It is Alleged, there are Many Dodgy Fuckers, working in, Davy Stockbrokers?

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Judge refuses to strike out Davy bond deal case

• 5h ago

MARKETS TODAY

The High Court has refused to strike out a claim by businessman Patrick Kearney alleging former Davy stockbrokers employees misled him over the onward sale of bonds he had held in Anglo Irish Bank.

Fifteen of 16 former employees, who are being sued along with Davy itself and deny the claims, had asked for the strike out on grounds including that the case was bound to fail.

Mr Justice Michael Twomey said the 15 had raised doubts over Mr Kearney’s claims he was induced by a fraudulent misrepresentation to settle a previous case in 2015 over the bond sale.

The judge said he refused to strike out the latest proceedings because, in this case, Mr Kearney alleged fraud.

There existed, he said, “the possibility of clandestine activity on the part of the defendants, combined with the fact that there is prima facie evidence of a lack of candour on the part of Davy, regarding the transaction in dispute”.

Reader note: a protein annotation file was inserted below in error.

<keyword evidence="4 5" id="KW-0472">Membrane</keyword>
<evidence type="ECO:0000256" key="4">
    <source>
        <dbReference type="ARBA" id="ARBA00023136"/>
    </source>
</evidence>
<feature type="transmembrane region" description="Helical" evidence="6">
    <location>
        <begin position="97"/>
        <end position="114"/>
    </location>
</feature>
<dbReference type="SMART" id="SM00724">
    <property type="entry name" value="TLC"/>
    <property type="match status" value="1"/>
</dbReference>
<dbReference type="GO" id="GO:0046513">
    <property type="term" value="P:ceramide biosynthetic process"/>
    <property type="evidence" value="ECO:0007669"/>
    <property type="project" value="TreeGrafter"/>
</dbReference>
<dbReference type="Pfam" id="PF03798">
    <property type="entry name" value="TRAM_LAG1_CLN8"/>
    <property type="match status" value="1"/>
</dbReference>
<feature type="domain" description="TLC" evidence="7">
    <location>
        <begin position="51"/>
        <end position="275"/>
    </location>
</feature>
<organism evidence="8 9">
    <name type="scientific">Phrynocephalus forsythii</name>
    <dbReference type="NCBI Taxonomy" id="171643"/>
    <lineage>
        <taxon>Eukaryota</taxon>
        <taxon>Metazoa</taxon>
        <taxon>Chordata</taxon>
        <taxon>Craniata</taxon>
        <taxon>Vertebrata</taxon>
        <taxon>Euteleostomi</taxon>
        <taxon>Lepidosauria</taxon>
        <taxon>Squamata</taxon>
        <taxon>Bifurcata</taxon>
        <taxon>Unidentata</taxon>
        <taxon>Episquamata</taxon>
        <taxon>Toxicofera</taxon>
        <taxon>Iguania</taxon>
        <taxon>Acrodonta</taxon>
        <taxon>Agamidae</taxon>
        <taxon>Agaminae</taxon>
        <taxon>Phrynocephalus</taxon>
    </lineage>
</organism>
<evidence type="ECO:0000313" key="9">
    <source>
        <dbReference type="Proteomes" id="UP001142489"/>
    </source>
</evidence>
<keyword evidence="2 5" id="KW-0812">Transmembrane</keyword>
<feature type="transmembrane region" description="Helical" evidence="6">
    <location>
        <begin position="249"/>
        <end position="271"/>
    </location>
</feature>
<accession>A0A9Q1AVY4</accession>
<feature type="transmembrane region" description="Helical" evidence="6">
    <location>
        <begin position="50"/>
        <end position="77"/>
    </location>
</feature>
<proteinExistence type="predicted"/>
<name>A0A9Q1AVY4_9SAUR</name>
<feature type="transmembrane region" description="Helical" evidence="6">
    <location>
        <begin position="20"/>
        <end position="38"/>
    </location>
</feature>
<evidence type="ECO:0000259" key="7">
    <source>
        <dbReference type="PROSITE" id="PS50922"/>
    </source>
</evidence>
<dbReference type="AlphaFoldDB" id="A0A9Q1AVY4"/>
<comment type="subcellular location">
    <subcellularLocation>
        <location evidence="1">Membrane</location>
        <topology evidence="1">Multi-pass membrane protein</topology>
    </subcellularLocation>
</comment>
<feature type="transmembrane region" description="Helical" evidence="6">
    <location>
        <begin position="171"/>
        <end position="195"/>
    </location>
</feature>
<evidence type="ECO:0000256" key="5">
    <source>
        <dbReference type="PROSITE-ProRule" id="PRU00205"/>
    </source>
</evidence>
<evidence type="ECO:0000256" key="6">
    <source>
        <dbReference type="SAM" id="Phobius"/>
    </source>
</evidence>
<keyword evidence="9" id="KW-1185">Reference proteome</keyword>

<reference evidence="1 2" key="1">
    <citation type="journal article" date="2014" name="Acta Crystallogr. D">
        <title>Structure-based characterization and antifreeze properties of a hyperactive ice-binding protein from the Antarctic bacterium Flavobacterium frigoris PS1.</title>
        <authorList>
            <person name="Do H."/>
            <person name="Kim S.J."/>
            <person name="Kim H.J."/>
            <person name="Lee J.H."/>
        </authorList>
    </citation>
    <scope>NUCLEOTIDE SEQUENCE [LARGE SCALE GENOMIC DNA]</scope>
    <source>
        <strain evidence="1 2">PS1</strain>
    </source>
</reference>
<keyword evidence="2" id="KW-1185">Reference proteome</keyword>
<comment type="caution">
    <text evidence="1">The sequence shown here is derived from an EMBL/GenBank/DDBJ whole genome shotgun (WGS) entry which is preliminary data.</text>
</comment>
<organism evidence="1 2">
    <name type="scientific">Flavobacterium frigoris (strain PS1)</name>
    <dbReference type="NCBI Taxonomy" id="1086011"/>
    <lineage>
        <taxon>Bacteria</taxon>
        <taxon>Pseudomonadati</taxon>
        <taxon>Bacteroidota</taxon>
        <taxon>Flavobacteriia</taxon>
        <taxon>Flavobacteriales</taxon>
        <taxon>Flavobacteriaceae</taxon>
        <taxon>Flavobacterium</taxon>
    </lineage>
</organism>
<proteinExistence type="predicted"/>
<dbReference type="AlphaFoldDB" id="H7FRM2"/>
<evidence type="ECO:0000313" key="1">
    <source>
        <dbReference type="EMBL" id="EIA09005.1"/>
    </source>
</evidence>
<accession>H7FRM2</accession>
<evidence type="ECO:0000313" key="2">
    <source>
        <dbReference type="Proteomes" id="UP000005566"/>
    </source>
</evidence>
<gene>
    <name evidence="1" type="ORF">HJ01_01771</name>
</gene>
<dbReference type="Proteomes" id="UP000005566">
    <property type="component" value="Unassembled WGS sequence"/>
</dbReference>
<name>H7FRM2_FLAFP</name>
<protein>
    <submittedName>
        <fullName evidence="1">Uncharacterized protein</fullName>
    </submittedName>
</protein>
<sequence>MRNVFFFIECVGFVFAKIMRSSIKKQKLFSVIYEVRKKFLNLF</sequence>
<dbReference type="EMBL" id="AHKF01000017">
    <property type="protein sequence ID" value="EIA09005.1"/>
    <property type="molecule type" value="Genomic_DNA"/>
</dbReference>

There was a possibility that there may be concealing of evidence which would come to light, he said.

“For this reason, this court cannot say that it is ‘clear beyond doubt’ that Mr Kearney will not succeed, such that his proceedings should be struck out now, without a trial,” he said.

The case arose after Belfast-based Mr Kearney and his company, Kilmona Holdings, approached Davy to sell his bonds.​

The bonds were sold for €5.3m in November 2014 to the O’Connell Partnership of 16 employees and managers in Davy.

In the ruling, the judge said there was a clear contradiction between sworn evidence of Mr Kearney that he did not know that the O’Connell Partnership had purchased the bonds until July 2015, on the one hand, and his most recent sworn evidence that he knew this fact in November 2014.

“This is a serious matter and could well have a significant bearing on Mr. Kearney’s credibility when this matter comes to trial,” he said.

In 2015 Mr Kearney and his firm sued alleging his bonds were sold at an undervalue and that there was a conflict of interest on the part of Davy. That case was settled for €1.125m

However, Mr Kearney and Kilmona brought new proceedings after Davy was fined €4.13m by the Central Bank for regulatory breaches arising from the deal. 

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